ACTA could limit the digital area by creating systems of monitoring with obvious contrast of Privacy rules and the freedom of expression [27].
ACTA provides the possibility of obtaining injunctions to prevent future violations of the rights with filter systems which have already been considered a violation of the International Covenant on Civil and Political Rights and which have been declared by the Court of Justice [28] a violation of the freedom of expression and information.
In fact the filters could not be able to distinguish between content that is legal and illegal [29].
It is not so easy to evaluate the legality of an online content, because there are the so-called free use (fair use), i.e. the hypothesis in which a content may be used even in the absence of authorisation of the individual holder [30].
Finally the opponents of ACTA believe that the protection of economic interests of the multinationals could become more important than the fundamental rights of citizens [31].
After these considerations about the ACTA, the legislative impact and the opinions in favour and against it, the next step for the future of the pact, will be the Parliament’s vote in the July plenary.

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Notes:

[*] This work has been previously subjected to blind refereeing entrusted to a member of the Referee Committee in accordance with the regulations adopted by this Journal.
[1] Proposal for a Council decision on the conclusion of the Anti-Counterfeiting Trade Agreement between the European Union and its Member States, Australia, Canada, Japan, the Republic of Korea, the United Mexican States, the Kingdom of Morocco, New Zealand, the Republic of Singapore, the Swiss Confederation and the United States of America , COM(2011) 380 final. Cf Explanatory Memorandum.para.5. Cf also the speech delivered by the Commissioner De Gucht on 29 February 2012 , “ACTA- State of Play”, 1st Exchange of Views with the Committee for International Trade o the European Parliament, SPEECH/ 12/ 136 avaible at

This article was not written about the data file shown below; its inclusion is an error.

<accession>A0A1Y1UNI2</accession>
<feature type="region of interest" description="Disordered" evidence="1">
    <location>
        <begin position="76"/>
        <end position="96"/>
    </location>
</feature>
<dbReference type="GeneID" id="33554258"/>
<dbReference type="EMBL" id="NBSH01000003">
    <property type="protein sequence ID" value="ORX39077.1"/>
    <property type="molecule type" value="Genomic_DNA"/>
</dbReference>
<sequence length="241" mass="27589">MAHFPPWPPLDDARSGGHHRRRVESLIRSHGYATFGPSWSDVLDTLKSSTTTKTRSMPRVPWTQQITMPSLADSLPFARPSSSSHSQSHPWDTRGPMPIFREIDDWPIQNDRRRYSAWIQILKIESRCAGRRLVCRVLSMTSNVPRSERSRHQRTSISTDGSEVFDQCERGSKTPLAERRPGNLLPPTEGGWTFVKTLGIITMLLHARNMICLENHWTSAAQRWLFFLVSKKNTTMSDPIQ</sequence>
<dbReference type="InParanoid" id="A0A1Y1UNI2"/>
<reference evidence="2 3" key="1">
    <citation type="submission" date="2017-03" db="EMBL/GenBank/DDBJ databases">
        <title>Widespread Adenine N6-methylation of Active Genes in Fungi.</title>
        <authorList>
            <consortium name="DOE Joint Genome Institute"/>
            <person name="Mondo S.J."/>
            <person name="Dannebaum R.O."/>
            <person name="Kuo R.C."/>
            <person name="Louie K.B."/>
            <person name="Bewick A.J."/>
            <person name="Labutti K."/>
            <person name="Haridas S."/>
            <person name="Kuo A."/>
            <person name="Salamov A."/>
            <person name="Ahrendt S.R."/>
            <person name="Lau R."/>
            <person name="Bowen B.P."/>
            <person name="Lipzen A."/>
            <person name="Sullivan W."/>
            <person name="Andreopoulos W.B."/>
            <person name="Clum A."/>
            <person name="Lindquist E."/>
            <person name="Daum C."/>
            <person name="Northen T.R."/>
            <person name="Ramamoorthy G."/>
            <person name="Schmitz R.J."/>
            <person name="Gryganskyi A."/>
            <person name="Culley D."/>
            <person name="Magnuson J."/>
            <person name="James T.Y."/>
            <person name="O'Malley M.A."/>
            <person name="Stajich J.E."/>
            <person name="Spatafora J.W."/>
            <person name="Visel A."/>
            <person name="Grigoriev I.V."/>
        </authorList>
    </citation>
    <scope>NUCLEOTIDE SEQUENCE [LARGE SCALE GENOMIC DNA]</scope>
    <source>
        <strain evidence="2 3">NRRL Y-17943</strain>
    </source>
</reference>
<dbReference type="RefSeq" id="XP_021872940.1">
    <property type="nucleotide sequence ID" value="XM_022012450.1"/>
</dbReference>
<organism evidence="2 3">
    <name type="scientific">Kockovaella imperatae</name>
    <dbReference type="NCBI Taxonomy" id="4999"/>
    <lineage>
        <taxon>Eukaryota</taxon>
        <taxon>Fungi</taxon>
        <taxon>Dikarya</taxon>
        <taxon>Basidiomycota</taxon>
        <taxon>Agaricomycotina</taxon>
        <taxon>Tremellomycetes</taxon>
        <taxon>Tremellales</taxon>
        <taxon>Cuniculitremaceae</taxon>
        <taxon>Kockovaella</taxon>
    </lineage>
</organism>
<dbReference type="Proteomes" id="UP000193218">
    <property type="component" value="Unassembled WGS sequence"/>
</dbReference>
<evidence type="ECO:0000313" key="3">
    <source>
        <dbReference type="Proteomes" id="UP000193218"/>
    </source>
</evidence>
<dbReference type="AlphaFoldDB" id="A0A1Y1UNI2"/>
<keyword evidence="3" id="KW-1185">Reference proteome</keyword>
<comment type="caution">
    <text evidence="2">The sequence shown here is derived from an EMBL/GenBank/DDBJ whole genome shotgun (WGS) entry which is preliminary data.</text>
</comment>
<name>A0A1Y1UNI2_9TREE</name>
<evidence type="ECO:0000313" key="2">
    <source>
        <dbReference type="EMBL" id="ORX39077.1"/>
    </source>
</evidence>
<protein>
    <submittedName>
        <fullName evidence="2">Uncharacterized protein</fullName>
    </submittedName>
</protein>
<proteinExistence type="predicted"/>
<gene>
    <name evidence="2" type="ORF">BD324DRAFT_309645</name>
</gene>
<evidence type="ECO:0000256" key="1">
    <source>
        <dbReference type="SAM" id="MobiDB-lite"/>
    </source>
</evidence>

http://europa.eu/rapid/pressReleasesAction.do?reference=SPEECH/12/136; accessed 13 June 2012), p.5.
[2] DRAFT RECOMMENDATION on the draft Council decision on the conclusion of the Anti-Counterfeiting Trade Agreement between the European Union and its Member States, Australia, Canada, Japan, the Republic of Korea, the United Mexican States, the Kingdom of Morocco, New Zealand, the Republic of Singapore, the Swiss Confederation and the United States of America, PE486.174.
[3] The Anti-Counterfeiting Trade Agreement (ACTA), February 2012, to be found at
http://www.library.sso.ep.parl.union.eu/lis/site/policyAreaPostDetail.form?postId=43928&policyAreaId=5 (last accessed 14 June 2012).
[4] See “ACTA now rejected by four EP committees” in
http://www.europarl.europa.eu/news/en/pressroom/content/20120529IPR45936/html/ACTA-now-rejected-by-four-EP-committees (last accessed 14 June 2012).
If ratified by European Parliament, then ACTA will be submitted to the Member States for ratification at the national level.
[5]See “ACTA now rejected by four EP committees” in
http://www.europarl.europa.eu/news/en/pressroom/content/20120529IPR45936/html/ACTA-now-rejected-by-four-EP-committees (last accessed 14 June 2012).
[6] ACTA- an introduction, March 2012, avaible at
http://www.library.sso.ep.parl.union.eu/lis/site/policyAreaPostDetail.form?q=(td_f:(lib_summary))&postId=44288 (last accessed 14 June 2012).
[7] KAMPERMAN SANDERS Anselm, MOERLAND Anke, PUGATCH Meir, VERGANO Paolo R., The Anti-Counterfeiting Trade Agreement ( ACTA): an assessment in Directorate-General for external Policies of the Union Directorate B Policy department study, Brussels European Parliament, June 2011, p. 6.